Ofcom issues consultation on Open Communications

August 5, 2020

Across the economy, better technology and the ability to gather more data are allowing companies to innovate and offer new services. Ofcom says that it wants to be at the forefront of these developments to ensure that data and innovation work in the interest of customers in communications markets.

These markets offer lots of choice for customers, but the options can be complex and difficult to navigate. People might find it daunting or too much effort to search for a new deal. Enabling people to share their data at the click of a button could make this process quicker, easier and more effective, helping customers to find more suitable products for their needs.

In 2019, the UK Government’s Smart Data Review proposed to introduce ‘smart data’ initiatives across regulated sectors through legislation.

Ofcom is using the consultation to examine the case for Open Communications – an initiative for the retail telecoms and pay TV markets, which would enable people and small businesses to tell their communications provider to share information about their services, easily and securely, with third parties of their choice.

It explores what an Open Communications initiative could achieve for people and businesses and how it could work.

People and businesses could choose to share data – for example, what products they use, the price they pay and how much data they use – with comparison sites or other providers, to receive recommendations about the best products for their needs. Third parties could also design and build innovative new services that make use of Open Communications data. These services could meet demand that is not currently being addressed.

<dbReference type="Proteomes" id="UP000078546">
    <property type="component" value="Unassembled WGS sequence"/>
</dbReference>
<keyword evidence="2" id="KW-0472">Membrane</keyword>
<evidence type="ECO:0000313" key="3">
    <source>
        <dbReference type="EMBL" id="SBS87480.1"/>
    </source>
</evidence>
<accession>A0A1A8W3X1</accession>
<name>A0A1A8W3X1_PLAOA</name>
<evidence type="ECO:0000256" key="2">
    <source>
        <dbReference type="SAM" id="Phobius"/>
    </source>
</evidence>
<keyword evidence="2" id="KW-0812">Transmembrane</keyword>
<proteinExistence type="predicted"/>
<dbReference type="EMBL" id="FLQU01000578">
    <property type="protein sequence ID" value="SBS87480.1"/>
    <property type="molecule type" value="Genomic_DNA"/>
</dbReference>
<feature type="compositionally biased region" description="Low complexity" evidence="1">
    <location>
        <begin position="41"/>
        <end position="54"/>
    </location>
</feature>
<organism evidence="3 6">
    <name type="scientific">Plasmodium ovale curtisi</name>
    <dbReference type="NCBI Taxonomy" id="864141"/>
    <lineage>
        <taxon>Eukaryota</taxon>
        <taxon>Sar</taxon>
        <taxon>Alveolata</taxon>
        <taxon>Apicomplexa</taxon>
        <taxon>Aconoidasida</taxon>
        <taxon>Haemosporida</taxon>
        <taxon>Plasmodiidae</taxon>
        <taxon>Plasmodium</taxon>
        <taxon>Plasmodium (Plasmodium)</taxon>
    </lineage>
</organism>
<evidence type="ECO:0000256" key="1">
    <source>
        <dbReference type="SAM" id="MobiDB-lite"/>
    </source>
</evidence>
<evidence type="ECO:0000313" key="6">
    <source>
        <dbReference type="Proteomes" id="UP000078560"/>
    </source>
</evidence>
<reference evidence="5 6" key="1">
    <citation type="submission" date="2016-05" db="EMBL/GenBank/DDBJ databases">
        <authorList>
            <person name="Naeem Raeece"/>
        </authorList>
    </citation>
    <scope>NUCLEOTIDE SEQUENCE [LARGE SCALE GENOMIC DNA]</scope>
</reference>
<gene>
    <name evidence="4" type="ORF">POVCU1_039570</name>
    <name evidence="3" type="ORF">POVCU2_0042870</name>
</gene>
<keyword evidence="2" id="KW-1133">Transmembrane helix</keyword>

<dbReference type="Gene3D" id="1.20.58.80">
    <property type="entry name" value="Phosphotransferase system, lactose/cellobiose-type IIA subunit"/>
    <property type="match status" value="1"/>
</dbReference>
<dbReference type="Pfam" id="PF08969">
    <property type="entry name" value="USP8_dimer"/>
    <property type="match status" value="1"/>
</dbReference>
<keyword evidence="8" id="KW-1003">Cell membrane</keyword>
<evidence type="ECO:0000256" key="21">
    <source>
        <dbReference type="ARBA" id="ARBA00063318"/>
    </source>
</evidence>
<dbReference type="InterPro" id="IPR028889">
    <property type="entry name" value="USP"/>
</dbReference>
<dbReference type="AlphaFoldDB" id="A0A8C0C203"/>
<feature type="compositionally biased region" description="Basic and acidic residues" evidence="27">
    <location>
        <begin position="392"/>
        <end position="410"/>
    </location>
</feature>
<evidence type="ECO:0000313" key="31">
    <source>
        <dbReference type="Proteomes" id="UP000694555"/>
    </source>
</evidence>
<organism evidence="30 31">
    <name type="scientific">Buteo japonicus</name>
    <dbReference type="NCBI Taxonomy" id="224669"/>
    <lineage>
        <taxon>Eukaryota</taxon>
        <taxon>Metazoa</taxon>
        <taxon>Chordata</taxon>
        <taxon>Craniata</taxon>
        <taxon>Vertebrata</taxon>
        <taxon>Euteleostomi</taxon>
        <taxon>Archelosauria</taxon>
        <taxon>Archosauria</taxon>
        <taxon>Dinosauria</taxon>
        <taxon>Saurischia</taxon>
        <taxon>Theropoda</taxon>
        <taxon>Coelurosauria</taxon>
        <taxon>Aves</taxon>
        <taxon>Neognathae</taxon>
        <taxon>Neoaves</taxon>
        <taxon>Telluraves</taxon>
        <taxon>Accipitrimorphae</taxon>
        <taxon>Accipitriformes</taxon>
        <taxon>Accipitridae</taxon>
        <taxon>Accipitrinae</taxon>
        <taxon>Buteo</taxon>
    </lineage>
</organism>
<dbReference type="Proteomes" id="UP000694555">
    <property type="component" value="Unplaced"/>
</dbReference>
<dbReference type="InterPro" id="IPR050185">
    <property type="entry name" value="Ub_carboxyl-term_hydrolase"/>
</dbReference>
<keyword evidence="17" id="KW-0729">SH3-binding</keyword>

Open Communications would also require communications providers to share more complete and accurate data on their range of products and how they perform.

Ofcom is consulting on its initial thinking to further understand the potential uses and benefits of Open Communications, how it could best work for people and businesses and the associated costs. It would work to make sure that the requirements of any future regulation to implement Open Communications are proportionate to the benefits.

For people and businesses to trust services that use Open Communications, it is critical that data is shared securely. They must have control over what data they share and how it is used.

The consultation ends on 10 November 2020. Ofcom intends to publish a statement in the first half of 2021, setting out what it has learned and how it plans to proceed. It will be for the UK government to consider whether to introduce legislation to enable the implementation of Open Communications. Responses to the consultation may help to inform any technical advice from Ofcom to the UK government to support the future development of Open Communications.